Iraq forces free hostages as January toll tops 900
BAGHDAD - Agence France Presse
Civilians walk past damages at the site of a car bomb attack near the al-Farasha pastry shop in the southeastern district of New Baghdad, Iraq, Thursday, Jan. 30, 2014. AP PhotoIraqi forces ended a hostage-taking at a Baghdad government building killing four militants on Thursday, as nationwide violence took January's death toll past 900 with elections looming.
The brazen assault on a building in the northeast of the capital came as security forces grapple with intensifying violence and an extended standoff with anti-government fighters in the western province of Anbar.
It is likely to raise fresh concerns about the capabilities of Iraq's security forces amid fears the April 30 general election could be partially delayed, as was the case for provincial elections in April 2013.
Six militants wearing suicide vests initially attempted to storm the building, which houses offices of a state-owned firm, by blowing up a minibus rigged with explosives at the main gate, police at the scene said.
When the explosion did not go off, one of the attackers blew himself up to clear the way for his fellow militants, followed by a second bomber who set off his vest at an inner gate.
The four remaining fighters then took hostages in the building for several hours before they were eventually killed by security forces, interior ministry spokesman Brigadier General Saad Maan said. At least two people were killed in the attack overall -- a policeman at the main gate and an employee responsible for monitoring security cameras in the main building, Maan said. Eight more were wounded.
A police colonel and an interior ministry official confirmed the account and the toll.
"At the time of the attack, the employees in the building behaved very wisely and shut all their doors," Maan told AFP. "They kept all the employees inside.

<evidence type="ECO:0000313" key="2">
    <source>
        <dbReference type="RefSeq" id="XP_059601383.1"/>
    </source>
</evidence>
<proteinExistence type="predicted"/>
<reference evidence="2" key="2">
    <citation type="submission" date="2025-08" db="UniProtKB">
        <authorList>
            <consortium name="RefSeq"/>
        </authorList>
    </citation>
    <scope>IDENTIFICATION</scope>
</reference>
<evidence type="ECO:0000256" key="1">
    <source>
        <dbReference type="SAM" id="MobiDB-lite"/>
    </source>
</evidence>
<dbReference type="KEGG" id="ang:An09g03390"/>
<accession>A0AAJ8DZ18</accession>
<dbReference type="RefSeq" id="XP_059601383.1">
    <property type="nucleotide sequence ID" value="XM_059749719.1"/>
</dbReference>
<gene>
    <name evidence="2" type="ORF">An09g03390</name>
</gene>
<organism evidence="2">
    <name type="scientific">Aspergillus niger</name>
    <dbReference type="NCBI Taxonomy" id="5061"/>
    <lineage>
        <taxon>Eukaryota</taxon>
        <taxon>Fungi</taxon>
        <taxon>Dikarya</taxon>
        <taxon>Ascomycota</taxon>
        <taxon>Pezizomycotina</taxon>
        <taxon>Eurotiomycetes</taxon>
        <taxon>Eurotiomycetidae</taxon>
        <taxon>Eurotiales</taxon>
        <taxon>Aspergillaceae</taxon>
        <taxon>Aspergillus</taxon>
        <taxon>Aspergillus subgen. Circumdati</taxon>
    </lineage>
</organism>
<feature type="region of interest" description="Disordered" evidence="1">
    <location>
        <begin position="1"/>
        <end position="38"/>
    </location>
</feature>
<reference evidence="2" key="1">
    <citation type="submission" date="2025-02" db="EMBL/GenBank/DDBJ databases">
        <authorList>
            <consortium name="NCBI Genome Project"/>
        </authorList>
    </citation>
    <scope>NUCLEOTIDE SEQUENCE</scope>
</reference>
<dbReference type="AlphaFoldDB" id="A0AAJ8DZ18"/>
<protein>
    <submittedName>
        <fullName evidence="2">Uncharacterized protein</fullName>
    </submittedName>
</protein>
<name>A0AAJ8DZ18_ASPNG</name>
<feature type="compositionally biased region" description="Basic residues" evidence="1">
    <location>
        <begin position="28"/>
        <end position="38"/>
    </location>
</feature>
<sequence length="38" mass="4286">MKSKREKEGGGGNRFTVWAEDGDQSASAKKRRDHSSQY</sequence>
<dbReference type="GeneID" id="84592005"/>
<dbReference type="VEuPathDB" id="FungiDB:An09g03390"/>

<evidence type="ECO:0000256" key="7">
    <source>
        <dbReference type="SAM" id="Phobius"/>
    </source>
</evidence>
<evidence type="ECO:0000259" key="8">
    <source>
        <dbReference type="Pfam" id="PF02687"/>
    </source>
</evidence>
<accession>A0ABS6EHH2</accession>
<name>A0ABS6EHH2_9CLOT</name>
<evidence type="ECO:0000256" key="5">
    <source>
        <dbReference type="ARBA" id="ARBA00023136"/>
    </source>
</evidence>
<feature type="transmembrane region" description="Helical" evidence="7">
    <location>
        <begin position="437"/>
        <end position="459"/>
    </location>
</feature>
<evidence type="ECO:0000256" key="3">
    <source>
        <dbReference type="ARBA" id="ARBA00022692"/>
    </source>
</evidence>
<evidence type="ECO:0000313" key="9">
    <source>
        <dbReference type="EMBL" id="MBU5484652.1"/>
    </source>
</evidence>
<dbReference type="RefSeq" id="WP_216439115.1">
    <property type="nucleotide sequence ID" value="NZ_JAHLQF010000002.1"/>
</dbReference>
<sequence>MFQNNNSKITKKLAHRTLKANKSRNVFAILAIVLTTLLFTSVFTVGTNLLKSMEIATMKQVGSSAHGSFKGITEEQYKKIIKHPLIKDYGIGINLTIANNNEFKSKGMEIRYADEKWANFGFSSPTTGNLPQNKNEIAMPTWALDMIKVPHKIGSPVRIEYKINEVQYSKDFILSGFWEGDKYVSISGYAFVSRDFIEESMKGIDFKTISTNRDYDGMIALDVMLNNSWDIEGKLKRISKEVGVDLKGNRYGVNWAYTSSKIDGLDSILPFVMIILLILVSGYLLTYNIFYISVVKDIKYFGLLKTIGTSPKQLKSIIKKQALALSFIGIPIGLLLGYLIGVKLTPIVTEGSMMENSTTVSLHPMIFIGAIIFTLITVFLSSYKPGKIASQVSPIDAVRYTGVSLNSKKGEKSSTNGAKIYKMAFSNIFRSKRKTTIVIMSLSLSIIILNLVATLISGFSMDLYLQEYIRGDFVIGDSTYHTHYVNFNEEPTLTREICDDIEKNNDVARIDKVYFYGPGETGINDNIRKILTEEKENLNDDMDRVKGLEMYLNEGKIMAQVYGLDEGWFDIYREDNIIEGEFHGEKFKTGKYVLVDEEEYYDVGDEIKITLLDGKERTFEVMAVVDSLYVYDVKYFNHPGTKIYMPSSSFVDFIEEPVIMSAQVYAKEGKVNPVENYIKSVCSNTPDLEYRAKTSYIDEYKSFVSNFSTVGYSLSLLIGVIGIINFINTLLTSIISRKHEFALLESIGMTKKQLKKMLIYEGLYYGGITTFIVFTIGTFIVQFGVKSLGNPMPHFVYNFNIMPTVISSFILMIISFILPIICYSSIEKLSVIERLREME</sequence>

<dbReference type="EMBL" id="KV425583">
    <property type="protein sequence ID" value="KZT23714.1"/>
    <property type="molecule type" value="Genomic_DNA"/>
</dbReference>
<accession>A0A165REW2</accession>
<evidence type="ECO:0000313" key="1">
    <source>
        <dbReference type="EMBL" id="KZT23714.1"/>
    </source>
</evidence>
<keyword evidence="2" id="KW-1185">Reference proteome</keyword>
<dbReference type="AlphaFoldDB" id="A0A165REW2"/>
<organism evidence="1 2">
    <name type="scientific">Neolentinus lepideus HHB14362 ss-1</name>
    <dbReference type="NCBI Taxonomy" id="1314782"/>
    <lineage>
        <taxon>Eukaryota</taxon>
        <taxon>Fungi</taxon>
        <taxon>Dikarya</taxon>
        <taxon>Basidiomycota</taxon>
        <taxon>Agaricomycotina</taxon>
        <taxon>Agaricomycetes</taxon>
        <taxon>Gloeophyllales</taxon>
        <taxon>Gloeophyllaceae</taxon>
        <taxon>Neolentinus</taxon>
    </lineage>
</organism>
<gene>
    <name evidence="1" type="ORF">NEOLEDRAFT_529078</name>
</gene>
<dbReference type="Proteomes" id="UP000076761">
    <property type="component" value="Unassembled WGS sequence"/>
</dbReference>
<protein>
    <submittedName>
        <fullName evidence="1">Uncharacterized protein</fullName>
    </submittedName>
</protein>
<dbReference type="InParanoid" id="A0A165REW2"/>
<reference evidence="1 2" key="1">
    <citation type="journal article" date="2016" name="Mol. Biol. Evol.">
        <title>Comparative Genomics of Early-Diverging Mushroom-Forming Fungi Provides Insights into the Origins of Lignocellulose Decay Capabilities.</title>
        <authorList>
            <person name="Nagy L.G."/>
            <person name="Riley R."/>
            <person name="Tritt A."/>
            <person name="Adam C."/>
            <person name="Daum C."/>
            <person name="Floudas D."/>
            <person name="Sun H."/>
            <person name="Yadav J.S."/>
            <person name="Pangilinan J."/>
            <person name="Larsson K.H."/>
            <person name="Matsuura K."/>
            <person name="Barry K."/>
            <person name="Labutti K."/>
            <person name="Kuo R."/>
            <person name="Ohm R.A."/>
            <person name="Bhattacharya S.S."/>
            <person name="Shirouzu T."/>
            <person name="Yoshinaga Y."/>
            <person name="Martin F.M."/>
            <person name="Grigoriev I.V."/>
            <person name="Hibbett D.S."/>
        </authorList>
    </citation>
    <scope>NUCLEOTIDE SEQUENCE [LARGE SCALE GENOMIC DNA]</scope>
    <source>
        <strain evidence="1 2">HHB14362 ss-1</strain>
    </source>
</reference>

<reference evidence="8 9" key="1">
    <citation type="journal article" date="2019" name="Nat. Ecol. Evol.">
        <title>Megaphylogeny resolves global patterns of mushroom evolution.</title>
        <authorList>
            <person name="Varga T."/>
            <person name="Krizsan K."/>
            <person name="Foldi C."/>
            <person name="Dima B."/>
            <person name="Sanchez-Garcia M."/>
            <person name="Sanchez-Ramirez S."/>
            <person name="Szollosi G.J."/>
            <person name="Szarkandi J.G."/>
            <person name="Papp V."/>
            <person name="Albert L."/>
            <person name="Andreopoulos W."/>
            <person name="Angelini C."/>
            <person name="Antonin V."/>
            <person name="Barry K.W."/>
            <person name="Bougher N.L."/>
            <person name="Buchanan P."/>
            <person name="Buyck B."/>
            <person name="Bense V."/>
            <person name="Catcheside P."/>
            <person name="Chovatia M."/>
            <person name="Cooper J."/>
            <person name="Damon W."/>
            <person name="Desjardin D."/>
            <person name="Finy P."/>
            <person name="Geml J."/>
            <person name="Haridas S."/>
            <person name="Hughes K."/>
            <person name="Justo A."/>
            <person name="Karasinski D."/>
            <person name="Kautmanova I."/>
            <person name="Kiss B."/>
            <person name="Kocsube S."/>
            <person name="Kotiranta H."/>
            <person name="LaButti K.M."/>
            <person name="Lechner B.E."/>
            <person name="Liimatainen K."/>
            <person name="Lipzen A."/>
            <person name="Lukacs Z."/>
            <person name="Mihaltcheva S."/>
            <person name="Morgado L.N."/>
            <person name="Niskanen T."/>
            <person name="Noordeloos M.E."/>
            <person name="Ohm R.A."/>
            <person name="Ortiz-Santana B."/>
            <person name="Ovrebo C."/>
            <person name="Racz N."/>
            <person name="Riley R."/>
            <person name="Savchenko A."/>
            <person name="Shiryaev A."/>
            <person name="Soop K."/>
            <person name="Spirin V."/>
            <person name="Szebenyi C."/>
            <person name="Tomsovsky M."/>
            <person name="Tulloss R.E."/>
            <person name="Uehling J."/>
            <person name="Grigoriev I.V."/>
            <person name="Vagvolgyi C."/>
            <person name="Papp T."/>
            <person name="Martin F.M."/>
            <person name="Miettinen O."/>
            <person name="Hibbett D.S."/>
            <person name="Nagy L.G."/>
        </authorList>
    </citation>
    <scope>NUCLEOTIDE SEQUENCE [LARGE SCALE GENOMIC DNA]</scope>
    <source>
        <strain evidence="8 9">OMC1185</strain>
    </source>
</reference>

"The whole operation is now finished, everything is under control." The blood of the first guard killed in the initial suicide bombing, as well as pieces of the attacker's flesh and parts of his suicide vest, were still visible on the ground when AFP journalists arrived at the scene after the hostages were freed.
Mobile phone footage shown to AFP by police officers indicated the inside of the building was badly damaged by firefights and explosions.
Security forces had sealed off the surrounding area, which is home to other government offices, including the transport ministry and a human rights ministry building.
Elsewhere in the Iraqi capital, three bombings near markets and a restaurant in the Shiite-majority neighbourhoods of Kasra, Shaab and Talbiyah killed 10 people and wounded 32, officials said.
They struck hours after car bombs ripped through Baghdad Jadidah, Shuala and Talbiyah, which are predominantly Shiite, leaving nine people dead on Wednesday evening.
Attacks on Wednesday also hit the capital's outskirts, as well as the northern cities of Mosul and Tuz Khurmatu, killing seven others.
Violence has killed at least 917 people in Iraq this month, more than three times the toll for January 2013, according to an AFP tally based on reports from security and medical officials.
No group claimed responsibility for the ministry assault and the bombings, but Sunni militants affiliated with the Al-Qaeda-linked Islamic State of Iraq and the Levant (ISIL) have mounted similar attacks in Baghdad.
On Wednesday, Iraqi officials published a rare photograph purportedly of ISIL leader Abu Bakr al-Baghdadi, the first of its kind released by an official source.
The black and white picture, which provides a rare glimpse of the militant commander accused of ordering the killings of countless Iraqis, shows a balding man with a beard wearing a suit and tie.
The latest bloodletting comes as security forces are locked in battles with militants, some of them affiliated with ISIL, in Anbar, a mostly Sunni Arab desert region west of Baghdad that shares a border with Syria.
It is the first time militants have exercised such open control in Iraqi cities since the peak of violence that followed the US-led invasion of 2003.
The standoff has prompted more than 140,000 people to flee their homes, the UN refugee agency said, describing it as the worst displacement in Iraq since the peak of sectarian conflict in 2006-2008.
Washington has provided Baghdad with weaponry to help it combat militants and also plans to sell it 24 Apache attack helicopters.
But diplomats and analysts say the Shiite-led government must do more to reach out to the disaffected Sunni Arab minority in order to undercut support for militancy.